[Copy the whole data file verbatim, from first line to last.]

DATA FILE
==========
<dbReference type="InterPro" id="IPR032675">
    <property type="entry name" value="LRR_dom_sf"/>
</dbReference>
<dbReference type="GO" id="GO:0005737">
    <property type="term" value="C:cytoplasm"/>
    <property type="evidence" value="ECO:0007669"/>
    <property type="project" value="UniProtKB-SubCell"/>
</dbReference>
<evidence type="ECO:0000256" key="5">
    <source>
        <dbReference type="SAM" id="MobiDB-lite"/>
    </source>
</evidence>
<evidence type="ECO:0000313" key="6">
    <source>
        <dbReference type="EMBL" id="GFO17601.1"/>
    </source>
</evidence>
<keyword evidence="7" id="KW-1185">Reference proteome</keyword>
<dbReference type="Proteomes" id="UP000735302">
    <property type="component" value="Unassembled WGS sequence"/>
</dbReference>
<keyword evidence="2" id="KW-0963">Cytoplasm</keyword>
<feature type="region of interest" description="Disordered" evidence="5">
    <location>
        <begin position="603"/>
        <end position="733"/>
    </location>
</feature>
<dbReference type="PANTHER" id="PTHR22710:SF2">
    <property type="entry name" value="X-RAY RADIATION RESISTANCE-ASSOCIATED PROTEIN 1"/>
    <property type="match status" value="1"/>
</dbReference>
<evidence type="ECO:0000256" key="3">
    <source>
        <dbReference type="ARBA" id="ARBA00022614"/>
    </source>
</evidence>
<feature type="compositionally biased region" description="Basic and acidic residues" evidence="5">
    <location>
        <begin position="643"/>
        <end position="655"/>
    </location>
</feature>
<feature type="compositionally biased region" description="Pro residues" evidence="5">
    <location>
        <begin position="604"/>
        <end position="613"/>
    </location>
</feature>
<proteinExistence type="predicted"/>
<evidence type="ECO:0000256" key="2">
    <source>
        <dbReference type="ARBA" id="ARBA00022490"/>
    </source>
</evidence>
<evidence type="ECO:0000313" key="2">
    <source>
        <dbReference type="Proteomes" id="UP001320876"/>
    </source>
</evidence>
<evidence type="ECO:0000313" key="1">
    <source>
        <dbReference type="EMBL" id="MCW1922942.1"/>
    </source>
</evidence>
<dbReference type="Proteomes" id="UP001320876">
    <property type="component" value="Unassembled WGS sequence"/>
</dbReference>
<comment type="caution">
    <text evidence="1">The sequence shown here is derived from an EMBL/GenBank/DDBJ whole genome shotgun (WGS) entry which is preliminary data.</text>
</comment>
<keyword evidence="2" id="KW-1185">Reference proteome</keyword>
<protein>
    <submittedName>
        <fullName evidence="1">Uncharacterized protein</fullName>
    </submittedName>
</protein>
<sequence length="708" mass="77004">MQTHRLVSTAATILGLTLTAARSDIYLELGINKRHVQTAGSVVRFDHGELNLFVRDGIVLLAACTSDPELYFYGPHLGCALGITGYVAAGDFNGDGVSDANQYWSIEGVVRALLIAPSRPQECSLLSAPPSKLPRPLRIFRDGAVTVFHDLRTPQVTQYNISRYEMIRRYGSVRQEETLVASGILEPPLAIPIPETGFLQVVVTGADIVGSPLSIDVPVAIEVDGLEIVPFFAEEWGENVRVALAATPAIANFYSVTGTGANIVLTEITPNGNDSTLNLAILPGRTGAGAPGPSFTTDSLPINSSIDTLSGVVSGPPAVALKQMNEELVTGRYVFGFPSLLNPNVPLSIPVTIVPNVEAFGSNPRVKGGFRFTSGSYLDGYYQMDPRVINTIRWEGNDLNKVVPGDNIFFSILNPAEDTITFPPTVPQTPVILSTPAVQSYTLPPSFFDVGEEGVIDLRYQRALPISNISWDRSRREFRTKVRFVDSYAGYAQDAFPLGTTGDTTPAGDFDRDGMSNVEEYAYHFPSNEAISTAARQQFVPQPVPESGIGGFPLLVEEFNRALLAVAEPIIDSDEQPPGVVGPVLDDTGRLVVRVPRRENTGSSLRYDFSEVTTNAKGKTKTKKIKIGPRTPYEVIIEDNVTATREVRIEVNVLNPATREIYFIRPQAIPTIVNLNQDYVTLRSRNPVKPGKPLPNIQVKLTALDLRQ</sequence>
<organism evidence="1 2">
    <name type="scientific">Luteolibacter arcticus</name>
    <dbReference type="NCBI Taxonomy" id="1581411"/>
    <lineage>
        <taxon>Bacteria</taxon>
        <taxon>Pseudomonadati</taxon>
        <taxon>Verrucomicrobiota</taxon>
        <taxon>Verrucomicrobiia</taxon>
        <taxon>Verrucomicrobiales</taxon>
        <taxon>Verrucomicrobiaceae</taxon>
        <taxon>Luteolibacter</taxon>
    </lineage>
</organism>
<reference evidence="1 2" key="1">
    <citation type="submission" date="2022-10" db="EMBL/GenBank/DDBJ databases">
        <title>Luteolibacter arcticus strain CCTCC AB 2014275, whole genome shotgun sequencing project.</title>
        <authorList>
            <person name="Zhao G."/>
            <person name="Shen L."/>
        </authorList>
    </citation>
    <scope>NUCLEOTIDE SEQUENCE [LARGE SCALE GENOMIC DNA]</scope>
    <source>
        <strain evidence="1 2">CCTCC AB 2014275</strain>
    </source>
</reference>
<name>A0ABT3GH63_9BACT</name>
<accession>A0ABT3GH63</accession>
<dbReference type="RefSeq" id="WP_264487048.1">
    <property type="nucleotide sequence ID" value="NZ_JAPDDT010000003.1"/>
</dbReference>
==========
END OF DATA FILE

<dbReference type="InterPro" id="IPR032675">
    <property type="entry name" value="LRR_dom_sf"/>
</dbReference>
<dbReference type="GO" id="GO:0005737">
    <property type="term" value="C:cytoplasm"/>
    <property type="evidence" value="ECO:0007669"/>
    <property type="project" value="UniProtKB-SubCell"/>
</dbReference>
<evidence type="ECO:0000256" key="5">
    <source>
        <dbReference type="SAM" id="MobiDB-lite"/>
    </source>
</evidence>
<evidence type="ECO:0000313" key="6">
    <source>
        <dbReference type="EMBL" id="GFO17601.1"/>
    </source>
</evidence>
<keyword evidence="7" id="KW-1185">Reference proteome</keyword>
<dbReference type="Proteomes" id="UP000735302">
    <property type="component" value="Unassembled WGS sequence"/>
</dbReference>
<keyword evidence="2" id="KW-0963">Cytoplasm</keyword>
<feature type="region of interest" description="Disordered" evidence="5">
    <location>
        <begin position="603"/>
        <end position="733"/>
    </location>
</feature>
<dbReference type="PANTHER" id="PTHR22710:SF2">
    <property type="entry name" value="X-RAY RADIATION RESISTANCE-ASSOCIATED PROTEIN 1"/>
    <property type="match status" value="1"/>
</dbReference>
<evidence type="ECO:0000256" key="3">
    <source>
        <dbReference type="ARBA" id="ARBA00022614"/>
    </source>
</evidence>
<feature type="compositionally biased region" description="Basic and acidic residues" evidence="5">
    <location>
        <begin position="643"/>
        <end position="655"/>
    </location>
</feature>
<feature type="compositionally biased region" description="Pro residues" evidence="5">
    <location>
        <begin position="604"/>
        <end position="613"/>
    </location>
</feature>
<proteinExistence type="predicted"/>
<evidence type="ECO:0000256" key="2">
    <source>
        <dbReference type="ARBA" id="ARBA00022490"/>
    </source>
</evidence>
<evidence type="ECO:0000313" key="2">
    <source>
        <dbReference type="Proteomes" id="UP001320876"/>
    </source>
</evidence>
<evidence type="ECO:0000313" key="1">
    <source>
        <dbReference type="EMBL" id="MCW1922942.1"/>
    </source>
</evidence>
<dbReference type="Proteomes" id="UP001320876">
    <property type="component" value="Unassembled WGS sequence"/>
</dbReference>
<comment type="caution">
    <text evidence="1">The sequence shown here is derived from an EMBL/GenBank/DDBJ whole genome shotgun (WGS) entry which is preliminary data.</text>
</comment>
<keyword evidence="2" id="KW-1185">Reference proteome</keyword>
<protein>
    <submittedName>
        <fullName evidence="1">Uncharacterized protein</fullName>
    </submittedName>
</protein>
<sequence length="708" mass="77004">MQTHRLVSTAATILGLTLTAARSDIYLELGINKRHVQTAGSVVRFDHGELNLFVRDGIVLLAACTSDPELYFYGPHLGCALGITGYVAAGDFNGDGVSDANQYWSIEGVVRALLIAPSRPQECSLLSAPPSKLPRPLRIFRDGAVTVFHDLRTPQVTQYNISRYEMIRRYGSVRQEETLVASGILEPPLAIPIPETGFLQVVVTGADIVGSPLSIDVPVAIEVDGLEIVPFFAEEWGENVRVALAATPAIANFYSVTGTGANIVLTEITPNGNDSTLNLAILPGRTGAGAPGPSFTTDSLPINSSIDTLSGVVSGPPAVALKQMNEELVTGRYVFGFPSLLNPNVPLSIPVTIVPNVEAFGSNPRVKGGFRFTSGSYLDGYYQMDPRVINTIRWEGNDLNKVVPGDNIFFSILNPAEDTITFPPTVPQTPVILSTPAVQSYTLPPSFFDVGEEGVIDLRYQRALPISNISWDRSRREFRTKVRFVDSYAGYAQDAFPLGTTGDTTPAGDFDRDGMSNVEEYAYHFPSNEAISTAARQQFVPQPVPESGIGGFPLLVEEFNRALLAVAEPIIDSDEQPPGVVGPVLDDTGRLVVRVPRRENTGSSLRYDFSEVTTNAKGKTKTKKIKIGPRTPYEVIIEDNVTATREVRIEVNVLNPATREIYFIRPQAIPTIVNLNQDYVTLRSRNPVKPGKPLPNIQVKLTALDLRQ</sequence>
<organism evidence="1 2">
    <name type="scientific">Luteolibacter arcticus</name>
    <dbReference type="NCBI Taxonomy" id="1581411"/>
    <lineage>
        <taxon>Bacteria</taxon>
        <taxon>Pseudomonadati</taxon>
        <taxon>Verrucomicrobiota</taxon>
        <taxon>Verrucomicrobiia</taxon>
        <taxon>Verrucomicrobiales</taxon>
        <taxon>Verrucomicrobiaceae</taxon>
        <taxon>Luteolibacter</taxon>
    </lineage>
</organism>
<reference evidence="1 2" key="1">
    <citation type="submission" date="2022-10" db="EMBL/GenBank/DDBJ databases">
        <title>Luteolibacter arcticus strain CCTCC AB 2014275, whole genome shotgun sequencing project.</title>
        <authorList>
            <person name="Zhao G."/>
            <person name="Shen L."/>
        </authorList>
    </citation>
    <scope>NUCLEOTIDE SEQUENCE [LARGE SCALE GENOMIC DNA]</scope>
    <source>
        <strain evidence="1 2">CCTCC AB 2014275</strain>
    </source>
</reference>
<name>A0ABT3GH63_9BACT</name>
<accession>A0ABT3GH63</accession>
<dbReference type="RefSeq" id="WP_264487048.1">
    <property type="nucleotide sequence ID" value="NZ_JAPDDT010000003.1"/>
</dbReference>